By Melissa Millan
As any home buyer or seller can attest, finding and working with the right real estate agent is vital to a successful transaction. A great agent should provide counsel and advice, assess the value of a house, coach you through the paperwork, and help you navigate due diligence. There are, however, a few “secrets” of the trade that realtors won’t divulge, and understanding these could save you a lot of time, energy, and potentially thousands of dollars.
Secret #1: The commission IS negotiable.
There is no “standard” or set commission rate in real estate. The typical commission a seller pays ranges between 5% and 6% of the sale price of the home. Most sellers pay between 2.5% and 3% to the listing agent, and 2.5% to 3% to the buyer’s agent. According to the Denver Metro Association of Realtors, the current average home price of a residential home in Denver is $561,999. That means that, when sold under a traditional commission structure, roughly $33,000 of your sale income goes into someone else’s pocket.
According to the Denver Metro Association of Realtors, the median time on the MLS for residential homes in Denver in October was just 6 days. When you break that out, a significant amount of a seller’s equity is being lost to commissions in an ultra-competitive seller’s market. The amount of time and effort it takes to sell a home in this seller’s market has actually gone down as commissions have dramatically increased. Many argue it’s time for a change.
What some agents won’t freely share with you is that these fees ARE negotiable. While new agents in large brokerages may have less flexibility to reduce their commissions, independent and experienced agents should be able to work with you.
Companies such as Homie offer sellers a flat fee to sell your home, regardless of the price . Bottom line: do your due diligence and understand how much of your equity will be shared with agents on both sides of the transaction. Negotiate with your agent or choose another brokerage to ensure you retain more of your equity.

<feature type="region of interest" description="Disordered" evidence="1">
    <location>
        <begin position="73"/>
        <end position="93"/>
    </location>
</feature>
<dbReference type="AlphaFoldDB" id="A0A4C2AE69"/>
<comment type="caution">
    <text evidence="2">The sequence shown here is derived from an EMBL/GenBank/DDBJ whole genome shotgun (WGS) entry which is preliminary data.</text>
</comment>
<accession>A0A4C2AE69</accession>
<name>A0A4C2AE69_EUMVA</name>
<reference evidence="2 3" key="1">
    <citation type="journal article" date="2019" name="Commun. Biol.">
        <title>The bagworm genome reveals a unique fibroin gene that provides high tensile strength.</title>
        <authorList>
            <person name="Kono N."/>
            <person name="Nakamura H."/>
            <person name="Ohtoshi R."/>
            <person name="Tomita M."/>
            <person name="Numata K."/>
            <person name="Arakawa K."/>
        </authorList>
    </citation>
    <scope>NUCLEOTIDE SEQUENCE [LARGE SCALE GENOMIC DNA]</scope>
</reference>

Secret #2: It’s not free to hire a buyer’s agent.
Residential real estate agents often advertise their buying services as “free,” but when you dive into the numbers, you’ll find these statements are misleading. In fact, as part of a settlement against the National Association of Realtors, the Department of Justice now requires NAR to repeal and modify its rules to provide greater transparency to home buyers about the commissions of brokers representing home buyers.
While buyer’s agents don’t typically bill the buyer directly for their services, it’s not free to use an agent. That 2.5% to 3% fee to the buyer’s agent is built into the sale price of the home, increasing the amount you will pay and finance over the life of your mortgage. It’s a hidden cost that most buyers don’t understand.
You can—and should—demand transparency and negotiate when vetting potential buyer agents. Ask for your agent to rebate some of their commission to help with closing costs, which essentially lowers total costs associated with purchase.
Bottom line: By knowing that it isn’t free to use a buyer’s agent, you can negotiate a rebate or credit that will effectively reduce the cost of buying. It’s real money, and it’s your money.
Secret #3: Percentage based commissions don’t necessarily provide incentive
No matter what your home sells for, the two agents will still earn the predetermined percentage-based commission. While you might think this would incentivize brokers to get you the highest possible sale price, that isn’t always the case.
Let’s say a home is listed at $600,000 and receives an offer for $570,000 within a few days. Accepting that the seller would receive $28,200 less – after taking into account commissions- this only reduces the agent commission by $900 (based on 3% commission rate).
Data from a study published in Freakonomics: A Rogue Economist Explores the Hidden Side of Everything (Dubner, Levitt) noted that real estate agents keep their own homes on the market for an average of ten days longer and sell for an average of three percent higher. This supports the theory that many agents are inclined to accept early offers on behalf of their clients to lock in their commissions quickly, versus waiting to optimize the sale price of the home… which they often do if the home is in fact their own.
Bottom line: Beware of recommendations to accept a low offer early in the process, particularly in hot markets, like Denver.
Melissa Millan is the General Manager of Homie Colorado.